The MIBBI Foundry and its Modules

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  • Non-MICheckout-based demo: show individual modules, show linking mechanism, show some compilations.
  • The MIBBI Foundry and its Modules

    1. 1. The MIBBI Foundry and its modules Chris Taylor, Susanna Sansone, Dawn Field, The MIBBI Project Project website: http://mibbi.org/
    2. 2. Mechanisms of scientific advance
    3. 3. ProteoRED’s MIAPE satisfaction survey • Spanish multi-site collaboration: provision of proteomics services • MIAPE customer satisfaction survey (compiled November 2008) — http://www.proteored.org/MIAPE_Survey_Results_Nov08.html — Responses from 31 proteomics experts representing 17 labs Yes: 95% No: 5%
    4. 4. Technologically-delineated views of the world A: transcriptomics B: proteomics C: metabolomics …and… Biologically-delineated views of the world A: plant biology B: epidemiology C: microbiology …and… Generic features (‘common core’) — Description of source biomaterial — Experimental design components Arrays Scanning Arrays & Scanning Columns Gels MS MS FTIR NMR Columns Modelling the biosciences
    5. 5. Modelling the biosciences (slightly differently) Assay: Omics and miscellaneous techniques Investigation: Medical syndrome, environmental effect, etc. Study: Toxicology, environmental science, etc.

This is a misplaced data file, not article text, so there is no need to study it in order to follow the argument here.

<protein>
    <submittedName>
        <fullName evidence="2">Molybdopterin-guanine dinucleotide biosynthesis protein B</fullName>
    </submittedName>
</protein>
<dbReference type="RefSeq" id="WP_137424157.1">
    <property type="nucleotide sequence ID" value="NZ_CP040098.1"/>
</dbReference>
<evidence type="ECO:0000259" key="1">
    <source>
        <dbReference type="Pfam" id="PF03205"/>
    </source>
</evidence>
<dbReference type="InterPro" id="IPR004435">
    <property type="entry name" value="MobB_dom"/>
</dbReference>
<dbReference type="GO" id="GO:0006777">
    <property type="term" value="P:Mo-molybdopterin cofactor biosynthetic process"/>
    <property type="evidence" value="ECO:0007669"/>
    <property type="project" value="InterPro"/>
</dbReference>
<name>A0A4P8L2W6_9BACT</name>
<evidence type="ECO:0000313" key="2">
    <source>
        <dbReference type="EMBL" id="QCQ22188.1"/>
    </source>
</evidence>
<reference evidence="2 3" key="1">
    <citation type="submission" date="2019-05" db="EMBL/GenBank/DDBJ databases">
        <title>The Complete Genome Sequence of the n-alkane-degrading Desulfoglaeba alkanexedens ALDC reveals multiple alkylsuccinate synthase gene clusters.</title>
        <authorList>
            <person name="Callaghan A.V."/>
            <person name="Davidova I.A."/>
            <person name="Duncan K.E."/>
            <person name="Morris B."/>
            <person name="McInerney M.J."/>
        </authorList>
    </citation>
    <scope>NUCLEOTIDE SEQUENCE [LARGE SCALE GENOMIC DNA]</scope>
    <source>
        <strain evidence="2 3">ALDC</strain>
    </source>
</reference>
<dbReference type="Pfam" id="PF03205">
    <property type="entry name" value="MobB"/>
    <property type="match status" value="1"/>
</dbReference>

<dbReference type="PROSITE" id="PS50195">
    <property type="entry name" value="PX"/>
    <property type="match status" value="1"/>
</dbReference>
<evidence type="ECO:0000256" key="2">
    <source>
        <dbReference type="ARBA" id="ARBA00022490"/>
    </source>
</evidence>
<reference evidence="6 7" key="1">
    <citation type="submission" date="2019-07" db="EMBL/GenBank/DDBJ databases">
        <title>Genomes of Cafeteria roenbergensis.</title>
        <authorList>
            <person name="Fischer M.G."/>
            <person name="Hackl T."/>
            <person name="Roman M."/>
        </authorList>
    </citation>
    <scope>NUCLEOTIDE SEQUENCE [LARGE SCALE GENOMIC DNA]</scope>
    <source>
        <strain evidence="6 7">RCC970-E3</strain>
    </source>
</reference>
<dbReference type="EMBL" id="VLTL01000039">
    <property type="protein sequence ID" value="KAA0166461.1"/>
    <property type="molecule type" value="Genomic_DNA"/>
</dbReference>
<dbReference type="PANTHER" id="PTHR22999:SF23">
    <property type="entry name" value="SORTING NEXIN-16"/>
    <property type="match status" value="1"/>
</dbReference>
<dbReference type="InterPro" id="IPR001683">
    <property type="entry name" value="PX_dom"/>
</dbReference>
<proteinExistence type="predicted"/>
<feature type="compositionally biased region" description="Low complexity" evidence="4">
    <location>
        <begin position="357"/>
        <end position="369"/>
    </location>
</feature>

6. 6. Investigation / Study / Assay (ISA) Infrastructure http://isa-tools.org/ Ontology of Biomedical Investigations (OBI) http://obi.sourceforge.net/ Functional Genomics Experiment (FuGE) http://fuge.sourceforge.net/ Rise of the Metaprojects
    7. 7. Reporting guidelines — a case in point • MIAME, MIAPE, MIAPA, MIACA, MIARE, MIFACE, MISFISHIE, MIGS, MIMIx, MIQAS, MIRIAM, (MIAFGE, MIAO), My Goodness… • ‘MI’ checklists usually developed independently, by groups working within particular biological or technological domains — Difficult to obtain an overview of the full range of checklists — Tracking the evolution of single checklists is non-trivial — Checklists are inevitably partially redundant one against another — Where they overlap arbitrary decisions on wording and sub structuring make integration difficult • Significant difficulties for those who routinely combine information from multiple biological domains and technology platforms — Example: An investigation looking at the impact of toxins on a sentinel species using proteomics (‘eco-toxico-proteomics’) — What reporting standard(s) should they be using?